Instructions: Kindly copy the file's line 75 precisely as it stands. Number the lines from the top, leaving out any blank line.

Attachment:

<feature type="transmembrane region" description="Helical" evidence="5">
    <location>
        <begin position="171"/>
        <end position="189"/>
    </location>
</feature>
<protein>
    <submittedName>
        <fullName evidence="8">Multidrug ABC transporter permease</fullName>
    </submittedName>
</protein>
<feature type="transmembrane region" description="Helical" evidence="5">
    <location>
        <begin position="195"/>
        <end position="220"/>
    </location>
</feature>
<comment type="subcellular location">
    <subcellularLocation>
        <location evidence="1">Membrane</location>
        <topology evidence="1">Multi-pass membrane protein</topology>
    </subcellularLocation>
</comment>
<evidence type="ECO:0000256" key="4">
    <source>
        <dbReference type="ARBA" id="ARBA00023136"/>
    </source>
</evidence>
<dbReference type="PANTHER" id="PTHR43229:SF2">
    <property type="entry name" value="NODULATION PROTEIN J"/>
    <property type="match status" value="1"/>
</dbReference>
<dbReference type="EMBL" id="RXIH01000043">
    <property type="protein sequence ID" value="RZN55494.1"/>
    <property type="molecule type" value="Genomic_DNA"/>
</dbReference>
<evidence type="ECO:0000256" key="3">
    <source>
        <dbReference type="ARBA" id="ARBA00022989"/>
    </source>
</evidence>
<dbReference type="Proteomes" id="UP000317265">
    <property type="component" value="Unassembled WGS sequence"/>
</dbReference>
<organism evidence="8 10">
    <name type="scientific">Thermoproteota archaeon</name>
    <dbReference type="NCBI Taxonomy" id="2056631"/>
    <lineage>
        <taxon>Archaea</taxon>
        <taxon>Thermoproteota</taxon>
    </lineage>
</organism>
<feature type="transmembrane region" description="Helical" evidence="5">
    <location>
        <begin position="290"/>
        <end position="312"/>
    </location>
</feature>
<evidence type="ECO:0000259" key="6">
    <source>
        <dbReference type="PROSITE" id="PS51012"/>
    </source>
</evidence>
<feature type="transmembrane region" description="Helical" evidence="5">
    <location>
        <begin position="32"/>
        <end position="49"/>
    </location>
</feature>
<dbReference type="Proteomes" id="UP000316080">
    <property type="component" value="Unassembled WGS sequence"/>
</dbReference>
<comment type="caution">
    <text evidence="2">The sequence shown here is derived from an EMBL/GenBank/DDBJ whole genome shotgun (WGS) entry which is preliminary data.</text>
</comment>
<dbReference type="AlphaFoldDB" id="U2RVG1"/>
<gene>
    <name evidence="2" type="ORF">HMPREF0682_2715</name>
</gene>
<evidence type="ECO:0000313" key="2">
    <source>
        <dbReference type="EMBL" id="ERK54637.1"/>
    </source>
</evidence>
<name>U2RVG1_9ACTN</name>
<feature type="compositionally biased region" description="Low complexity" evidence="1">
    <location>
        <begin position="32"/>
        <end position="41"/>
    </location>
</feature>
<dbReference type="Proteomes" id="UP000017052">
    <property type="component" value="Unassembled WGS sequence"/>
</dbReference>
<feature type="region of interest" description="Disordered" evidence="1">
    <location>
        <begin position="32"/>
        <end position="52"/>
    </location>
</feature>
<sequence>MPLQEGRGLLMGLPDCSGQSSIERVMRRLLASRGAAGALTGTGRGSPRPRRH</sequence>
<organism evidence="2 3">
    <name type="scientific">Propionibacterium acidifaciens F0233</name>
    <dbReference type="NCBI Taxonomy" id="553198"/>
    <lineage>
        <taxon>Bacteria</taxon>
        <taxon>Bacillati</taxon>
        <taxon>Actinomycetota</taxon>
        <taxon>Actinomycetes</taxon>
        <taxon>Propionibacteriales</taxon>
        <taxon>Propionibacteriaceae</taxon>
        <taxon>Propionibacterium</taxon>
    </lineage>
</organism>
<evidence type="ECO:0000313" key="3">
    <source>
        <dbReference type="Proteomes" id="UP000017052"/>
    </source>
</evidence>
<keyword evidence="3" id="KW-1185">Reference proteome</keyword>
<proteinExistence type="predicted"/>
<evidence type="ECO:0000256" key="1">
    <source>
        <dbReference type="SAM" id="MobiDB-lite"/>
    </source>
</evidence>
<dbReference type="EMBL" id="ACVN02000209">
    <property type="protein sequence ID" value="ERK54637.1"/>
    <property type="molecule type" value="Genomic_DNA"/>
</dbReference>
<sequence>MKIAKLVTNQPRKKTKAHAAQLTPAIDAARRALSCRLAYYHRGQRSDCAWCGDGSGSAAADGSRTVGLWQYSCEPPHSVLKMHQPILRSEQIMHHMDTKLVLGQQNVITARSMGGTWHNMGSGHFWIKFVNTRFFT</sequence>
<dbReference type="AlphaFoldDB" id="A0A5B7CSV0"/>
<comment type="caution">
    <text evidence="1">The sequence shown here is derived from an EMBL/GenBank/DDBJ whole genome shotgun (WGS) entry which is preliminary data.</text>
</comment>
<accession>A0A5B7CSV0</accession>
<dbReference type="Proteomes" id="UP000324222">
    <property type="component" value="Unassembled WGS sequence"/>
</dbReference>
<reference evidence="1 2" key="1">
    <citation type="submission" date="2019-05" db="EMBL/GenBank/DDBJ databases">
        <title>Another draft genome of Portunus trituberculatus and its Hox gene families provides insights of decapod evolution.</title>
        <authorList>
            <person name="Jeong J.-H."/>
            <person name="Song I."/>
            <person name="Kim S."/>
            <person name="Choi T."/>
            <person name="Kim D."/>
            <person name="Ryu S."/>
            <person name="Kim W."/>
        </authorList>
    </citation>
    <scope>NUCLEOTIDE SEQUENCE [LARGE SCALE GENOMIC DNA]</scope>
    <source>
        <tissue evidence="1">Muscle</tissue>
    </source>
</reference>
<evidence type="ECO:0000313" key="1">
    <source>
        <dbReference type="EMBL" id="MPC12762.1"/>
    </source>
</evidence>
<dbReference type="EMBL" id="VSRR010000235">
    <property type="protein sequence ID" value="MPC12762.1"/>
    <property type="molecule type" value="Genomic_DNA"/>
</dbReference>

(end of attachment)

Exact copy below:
</comment>